EFSA concluded that aspartame and its breakdown products in the body (phenylalanine, aspartic acid and methanol) are safe for human consumption at current intake levels and that the current Acceptable Daily Intake (ADI) of 40 milligrams per kilogram of body weight per day is suitable for the general population. However, in patients suffering from the medical condition phenylketonuria (PKU), the above ADI is not applicable, as they require strict adherence to a diet low in phenylalanine. With respect to pregnancy, EFSA noted that there was no risk to the developing foetus from exposure to phenylalanine derived from aspartame at the current ADI (with the exception of women suffering from PKU). EFSA also makes clear that the breakdown products of aspartame are also naturally present in other foods, for example methanol is found in fruit and vegetables. The contribution of breakdown products of aspartame to the overall diet is low.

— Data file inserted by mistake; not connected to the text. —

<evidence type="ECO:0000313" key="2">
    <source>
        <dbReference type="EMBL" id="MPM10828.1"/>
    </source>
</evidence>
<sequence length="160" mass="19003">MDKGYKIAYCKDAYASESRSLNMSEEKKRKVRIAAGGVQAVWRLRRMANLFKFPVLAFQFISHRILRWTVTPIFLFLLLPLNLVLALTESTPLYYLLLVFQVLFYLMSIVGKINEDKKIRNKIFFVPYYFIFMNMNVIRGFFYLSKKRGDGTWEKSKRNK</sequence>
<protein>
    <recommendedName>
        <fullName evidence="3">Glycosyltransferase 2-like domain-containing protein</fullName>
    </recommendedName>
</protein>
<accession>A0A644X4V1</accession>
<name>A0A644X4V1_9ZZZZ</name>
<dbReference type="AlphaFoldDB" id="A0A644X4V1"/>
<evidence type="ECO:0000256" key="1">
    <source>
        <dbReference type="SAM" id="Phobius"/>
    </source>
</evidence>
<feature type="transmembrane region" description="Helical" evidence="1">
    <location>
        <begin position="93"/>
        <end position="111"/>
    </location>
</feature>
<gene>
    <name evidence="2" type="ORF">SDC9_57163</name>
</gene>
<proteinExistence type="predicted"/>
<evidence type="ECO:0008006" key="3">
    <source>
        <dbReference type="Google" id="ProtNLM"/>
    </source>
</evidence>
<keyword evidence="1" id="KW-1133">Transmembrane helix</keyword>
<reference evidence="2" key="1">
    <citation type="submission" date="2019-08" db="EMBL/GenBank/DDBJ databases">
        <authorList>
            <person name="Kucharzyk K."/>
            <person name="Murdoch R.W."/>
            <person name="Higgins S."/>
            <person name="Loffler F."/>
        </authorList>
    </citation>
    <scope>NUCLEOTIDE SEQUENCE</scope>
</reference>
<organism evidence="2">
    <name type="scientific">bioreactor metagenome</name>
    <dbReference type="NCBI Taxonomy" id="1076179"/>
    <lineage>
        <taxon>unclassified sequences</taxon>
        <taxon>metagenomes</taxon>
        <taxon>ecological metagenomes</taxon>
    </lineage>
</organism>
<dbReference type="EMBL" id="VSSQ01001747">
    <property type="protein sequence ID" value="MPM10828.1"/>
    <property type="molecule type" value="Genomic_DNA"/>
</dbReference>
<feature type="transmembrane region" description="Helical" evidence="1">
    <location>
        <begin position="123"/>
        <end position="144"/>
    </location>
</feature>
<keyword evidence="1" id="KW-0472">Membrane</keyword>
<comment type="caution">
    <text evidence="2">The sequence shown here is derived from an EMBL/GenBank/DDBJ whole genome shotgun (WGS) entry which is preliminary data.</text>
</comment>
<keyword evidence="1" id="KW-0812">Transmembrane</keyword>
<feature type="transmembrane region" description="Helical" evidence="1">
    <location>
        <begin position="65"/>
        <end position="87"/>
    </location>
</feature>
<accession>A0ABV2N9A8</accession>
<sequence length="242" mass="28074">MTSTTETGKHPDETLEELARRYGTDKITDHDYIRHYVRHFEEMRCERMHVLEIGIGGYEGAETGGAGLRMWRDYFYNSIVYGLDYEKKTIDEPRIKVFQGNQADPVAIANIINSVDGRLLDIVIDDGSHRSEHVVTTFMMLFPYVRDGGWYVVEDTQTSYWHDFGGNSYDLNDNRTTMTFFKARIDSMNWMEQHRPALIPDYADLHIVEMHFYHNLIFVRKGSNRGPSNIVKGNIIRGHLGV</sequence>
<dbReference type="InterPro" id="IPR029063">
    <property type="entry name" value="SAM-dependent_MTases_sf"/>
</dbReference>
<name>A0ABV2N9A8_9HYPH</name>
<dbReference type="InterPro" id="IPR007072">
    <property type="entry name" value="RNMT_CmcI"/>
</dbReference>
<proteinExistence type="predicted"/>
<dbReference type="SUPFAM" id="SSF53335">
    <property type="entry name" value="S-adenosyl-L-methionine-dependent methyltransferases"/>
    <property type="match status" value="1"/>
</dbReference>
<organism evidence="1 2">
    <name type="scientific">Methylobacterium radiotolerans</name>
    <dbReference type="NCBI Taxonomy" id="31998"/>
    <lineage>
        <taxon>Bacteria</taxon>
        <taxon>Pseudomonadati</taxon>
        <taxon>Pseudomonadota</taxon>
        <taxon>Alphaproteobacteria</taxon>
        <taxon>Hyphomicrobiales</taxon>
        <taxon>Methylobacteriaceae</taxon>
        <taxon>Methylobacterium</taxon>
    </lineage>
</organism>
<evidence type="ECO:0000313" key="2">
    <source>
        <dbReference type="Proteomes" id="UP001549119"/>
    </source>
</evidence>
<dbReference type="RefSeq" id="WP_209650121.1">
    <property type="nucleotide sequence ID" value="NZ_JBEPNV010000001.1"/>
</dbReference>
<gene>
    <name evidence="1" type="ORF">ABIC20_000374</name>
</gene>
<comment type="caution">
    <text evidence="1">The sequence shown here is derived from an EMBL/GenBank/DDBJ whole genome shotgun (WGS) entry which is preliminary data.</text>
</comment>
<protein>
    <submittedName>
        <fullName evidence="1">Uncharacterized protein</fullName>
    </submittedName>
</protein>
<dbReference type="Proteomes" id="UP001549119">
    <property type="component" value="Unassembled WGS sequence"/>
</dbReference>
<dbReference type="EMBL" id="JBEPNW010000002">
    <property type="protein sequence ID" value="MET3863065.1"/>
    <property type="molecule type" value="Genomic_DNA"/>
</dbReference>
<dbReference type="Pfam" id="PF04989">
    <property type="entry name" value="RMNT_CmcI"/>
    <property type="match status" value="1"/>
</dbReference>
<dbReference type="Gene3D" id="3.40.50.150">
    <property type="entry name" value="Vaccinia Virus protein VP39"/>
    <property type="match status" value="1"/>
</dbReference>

Has the safety of aspartame been reviewed by other organisations?
The full body of science on aspartame has been reviewed by regulatory authorities around the world, including the US Food and Drug Administration (FDA) and the Joint Expert Committee on Food Additives (JECFA) of the United Nations Food & Agriculture Organisation and the World Health Organisation. In every case, aspartame was found to be safe.
- European Food Safety Authority (2013). Scientific Opinion on the re-evaluation of aspartame (E 951) as a food additive. EFSA Journal 11(12):3496
- Wiebe, N., Padwal, R., Field, C. et al. (2011), a systematic review on the effect of sweeteners on glycemic response and clinically relevant outcomes, BMC Medicine.
- Regulation (EC) No 1333/2008 of the European Parliament and of the Council of 16 December 2008 establishing a common authorisation procedure for food additives, food enzymes and food flavourings